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Thanks Trish <img alt="" class="inlineimg" src="http://www.mothering.com/discussions/images/smilies/smile.gif" style="border:0px solid;" title="smile">
 

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A friend of mine has a dd that is allergic to a milk protein. She goes into anaphylactic shock. She has to avoid whey, caseine, milk (obviously) and a couple other things.<br><br>
My ds2 is sensitive to milk...he is bfed right now...but I'm hoping it doesn't carry over when he is older...
 

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It sounds like a difference in word usage between WIC and your previous doctor and you. Since your children can both have some yogurt and cheese, it is probably not an allergy in the traditional use of the word but a sensitivity to cow milk products. When we did a challenge diet to find out sensitivities, our naturopath shared the same info that your previous physician did: that the sensitivity may be coming from a slightly different biochemical situation with each type of cow milk/soy/corn/whatever product. We had to challenge each type separately. I believe WIC is federally funded but state administered, so I'm sure there are differences in what each state chooses to offer its participants depending on budget size and number of enrollees. Regardless, if you children get eczema after drinking cow's milk, don't expose them to it. It elevates their immune system response which can lead to more sensitivities and then allergies down the road. (My partner's two sisters have developed severe allergies in their late twenties/early thirties very likely due to undiagnosed early sensitivities to foods.) As for the WIC dietician's comment re: dyes, that's a complete load of crap, especially if you provide them with whole foods and read labels on the processed foods that you do feed them. As a previous poster said, dyes must be included on ingredients labels and are a common allergen. It continues to astound me how little some "experts" know about food and common allergies/sensitivities to food...<br><br>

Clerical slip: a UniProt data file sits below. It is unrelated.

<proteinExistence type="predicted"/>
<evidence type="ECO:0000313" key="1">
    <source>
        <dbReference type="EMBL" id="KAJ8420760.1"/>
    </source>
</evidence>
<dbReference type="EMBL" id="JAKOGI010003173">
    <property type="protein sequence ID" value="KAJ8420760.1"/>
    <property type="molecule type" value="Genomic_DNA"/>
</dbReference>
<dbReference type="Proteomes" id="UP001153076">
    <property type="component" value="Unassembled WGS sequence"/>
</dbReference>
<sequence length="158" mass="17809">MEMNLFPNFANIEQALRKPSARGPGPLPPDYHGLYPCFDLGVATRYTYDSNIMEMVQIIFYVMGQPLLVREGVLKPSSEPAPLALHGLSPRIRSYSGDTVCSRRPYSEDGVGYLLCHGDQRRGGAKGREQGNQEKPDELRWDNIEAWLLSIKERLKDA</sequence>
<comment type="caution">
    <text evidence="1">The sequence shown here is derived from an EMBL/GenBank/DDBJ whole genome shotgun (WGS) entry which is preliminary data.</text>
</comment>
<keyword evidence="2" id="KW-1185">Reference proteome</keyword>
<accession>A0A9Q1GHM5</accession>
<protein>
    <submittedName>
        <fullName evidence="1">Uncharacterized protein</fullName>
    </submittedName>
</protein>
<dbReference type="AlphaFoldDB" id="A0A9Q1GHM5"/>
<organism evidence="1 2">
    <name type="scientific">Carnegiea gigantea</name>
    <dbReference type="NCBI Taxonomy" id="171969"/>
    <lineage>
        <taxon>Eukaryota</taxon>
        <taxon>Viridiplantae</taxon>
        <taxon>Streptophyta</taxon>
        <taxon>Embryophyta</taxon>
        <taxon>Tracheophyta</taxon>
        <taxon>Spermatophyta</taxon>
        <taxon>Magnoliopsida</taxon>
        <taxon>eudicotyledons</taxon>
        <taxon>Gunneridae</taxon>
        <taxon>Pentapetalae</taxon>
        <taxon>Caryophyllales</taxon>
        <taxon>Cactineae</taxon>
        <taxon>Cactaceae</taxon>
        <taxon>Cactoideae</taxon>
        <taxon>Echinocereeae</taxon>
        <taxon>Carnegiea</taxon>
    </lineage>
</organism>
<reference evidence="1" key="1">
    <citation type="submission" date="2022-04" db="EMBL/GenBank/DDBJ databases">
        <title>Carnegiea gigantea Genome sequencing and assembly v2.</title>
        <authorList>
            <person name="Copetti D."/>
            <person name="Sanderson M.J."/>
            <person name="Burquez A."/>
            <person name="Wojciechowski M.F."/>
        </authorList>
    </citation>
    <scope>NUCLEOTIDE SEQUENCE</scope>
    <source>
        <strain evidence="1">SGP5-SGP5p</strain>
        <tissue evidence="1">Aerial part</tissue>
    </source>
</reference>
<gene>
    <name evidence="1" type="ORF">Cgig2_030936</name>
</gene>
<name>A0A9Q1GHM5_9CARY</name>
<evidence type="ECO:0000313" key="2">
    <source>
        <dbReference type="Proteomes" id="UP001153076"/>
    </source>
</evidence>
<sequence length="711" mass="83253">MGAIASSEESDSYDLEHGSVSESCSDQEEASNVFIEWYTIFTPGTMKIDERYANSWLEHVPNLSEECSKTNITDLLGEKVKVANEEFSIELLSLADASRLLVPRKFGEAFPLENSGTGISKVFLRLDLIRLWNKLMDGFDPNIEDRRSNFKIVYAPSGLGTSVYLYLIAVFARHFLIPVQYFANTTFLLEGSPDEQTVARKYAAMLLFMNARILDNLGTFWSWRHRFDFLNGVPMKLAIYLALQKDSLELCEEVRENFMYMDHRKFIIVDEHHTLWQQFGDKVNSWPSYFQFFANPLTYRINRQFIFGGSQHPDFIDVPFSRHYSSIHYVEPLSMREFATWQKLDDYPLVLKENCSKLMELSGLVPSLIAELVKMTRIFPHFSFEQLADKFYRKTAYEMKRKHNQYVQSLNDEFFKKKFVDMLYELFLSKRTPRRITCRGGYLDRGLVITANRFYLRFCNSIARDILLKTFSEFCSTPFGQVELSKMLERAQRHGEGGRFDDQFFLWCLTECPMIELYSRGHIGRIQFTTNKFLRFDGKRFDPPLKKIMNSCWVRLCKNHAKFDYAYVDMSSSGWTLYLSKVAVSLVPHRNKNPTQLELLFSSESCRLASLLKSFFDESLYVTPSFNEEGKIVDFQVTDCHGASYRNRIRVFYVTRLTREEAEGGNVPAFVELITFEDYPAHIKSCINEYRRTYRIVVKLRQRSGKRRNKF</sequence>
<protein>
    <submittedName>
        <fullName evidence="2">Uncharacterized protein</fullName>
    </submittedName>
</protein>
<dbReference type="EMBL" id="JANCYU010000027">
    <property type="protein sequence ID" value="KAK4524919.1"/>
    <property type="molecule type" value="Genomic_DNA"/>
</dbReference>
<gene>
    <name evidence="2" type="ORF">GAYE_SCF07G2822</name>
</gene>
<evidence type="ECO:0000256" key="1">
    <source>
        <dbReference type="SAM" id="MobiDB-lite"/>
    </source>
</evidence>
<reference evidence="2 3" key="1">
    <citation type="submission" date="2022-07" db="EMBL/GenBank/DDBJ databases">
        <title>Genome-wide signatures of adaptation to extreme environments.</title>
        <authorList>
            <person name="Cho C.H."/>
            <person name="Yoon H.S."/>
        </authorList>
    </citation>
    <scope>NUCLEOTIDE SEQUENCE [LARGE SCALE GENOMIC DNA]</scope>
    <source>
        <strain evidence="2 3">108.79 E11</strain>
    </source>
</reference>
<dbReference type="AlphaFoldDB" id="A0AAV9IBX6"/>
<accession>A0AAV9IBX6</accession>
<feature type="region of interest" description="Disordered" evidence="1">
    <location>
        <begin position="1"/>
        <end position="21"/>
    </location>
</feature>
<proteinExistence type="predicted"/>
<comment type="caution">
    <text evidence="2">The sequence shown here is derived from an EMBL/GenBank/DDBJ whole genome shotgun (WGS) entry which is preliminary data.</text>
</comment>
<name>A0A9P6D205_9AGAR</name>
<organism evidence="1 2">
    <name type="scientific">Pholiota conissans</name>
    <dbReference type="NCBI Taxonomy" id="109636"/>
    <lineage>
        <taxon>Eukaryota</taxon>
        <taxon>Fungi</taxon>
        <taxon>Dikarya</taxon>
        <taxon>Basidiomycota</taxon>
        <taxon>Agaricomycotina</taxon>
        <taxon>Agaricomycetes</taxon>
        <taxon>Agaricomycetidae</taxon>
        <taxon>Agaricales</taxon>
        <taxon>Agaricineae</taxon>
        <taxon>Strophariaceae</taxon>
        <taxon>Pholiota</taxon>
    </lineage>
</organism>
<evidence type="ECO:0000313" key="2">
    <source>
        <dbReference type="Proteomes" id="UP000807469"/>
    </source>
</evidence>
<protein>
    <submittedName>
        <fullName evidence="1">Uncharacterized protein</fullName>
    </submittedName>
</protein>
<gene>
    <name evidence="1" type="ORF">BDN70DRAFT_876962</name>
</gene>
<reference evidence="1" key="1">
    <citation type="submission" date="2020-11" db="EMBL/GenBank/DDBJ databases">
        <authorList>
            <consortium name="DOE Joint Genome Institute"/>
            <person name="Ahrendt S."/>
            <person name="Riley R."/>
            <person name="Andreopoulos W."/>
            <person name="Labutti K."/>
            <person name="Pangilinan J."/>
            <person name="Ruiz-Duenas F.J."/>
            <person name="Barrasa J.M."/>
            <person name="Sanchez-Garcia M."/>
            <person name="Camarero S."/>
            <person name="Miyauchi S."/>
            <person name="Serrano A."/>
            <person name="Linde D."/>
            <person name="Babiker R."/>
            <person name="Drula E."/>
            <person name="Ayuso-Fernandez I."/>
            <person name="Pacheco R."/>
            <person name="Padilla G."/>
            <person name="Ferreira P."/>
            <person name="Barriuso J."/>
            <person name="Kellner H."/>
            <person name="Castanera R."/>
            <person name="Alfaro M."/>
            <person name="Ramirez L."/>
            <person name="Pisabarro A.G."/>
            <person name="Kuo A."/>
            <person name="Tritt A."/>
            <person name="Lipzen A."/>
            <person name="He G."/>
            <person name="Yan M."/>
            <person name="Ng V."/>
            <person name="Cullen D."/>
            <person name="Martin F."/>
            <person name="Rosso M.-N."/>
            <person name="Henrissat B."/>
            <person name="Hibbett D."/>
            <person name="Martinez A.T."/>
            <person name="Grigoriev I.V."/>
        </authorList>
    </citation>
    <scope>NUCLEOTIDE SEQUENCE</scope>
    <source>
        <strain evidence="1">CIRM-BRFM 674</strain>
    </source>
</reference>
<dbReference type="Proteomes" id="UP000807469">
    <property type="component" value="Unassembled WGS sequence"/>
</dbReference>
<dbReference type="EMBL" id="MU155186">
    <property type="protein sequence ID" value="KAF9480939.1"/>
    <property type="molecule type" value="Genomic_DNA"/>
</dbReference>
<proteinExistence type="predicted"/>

warmly,<br>
claudia
 

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I also agree that obviously food dyes are NOT in everything - I never eat them and I like to eat <img alt="" class="inlineimg" src="http://www.mothering.com/discussions/images/smilies/smile.gif" style="border:0px solid;" title="smile"><br><br>
If your child gets eczema from drinking milk - he is either allergic or sensitive or whatever word you want to call it - it MAKES HIM SICK! You've realized that but a lot of nutritionists seem really dense in this matter.<br><br>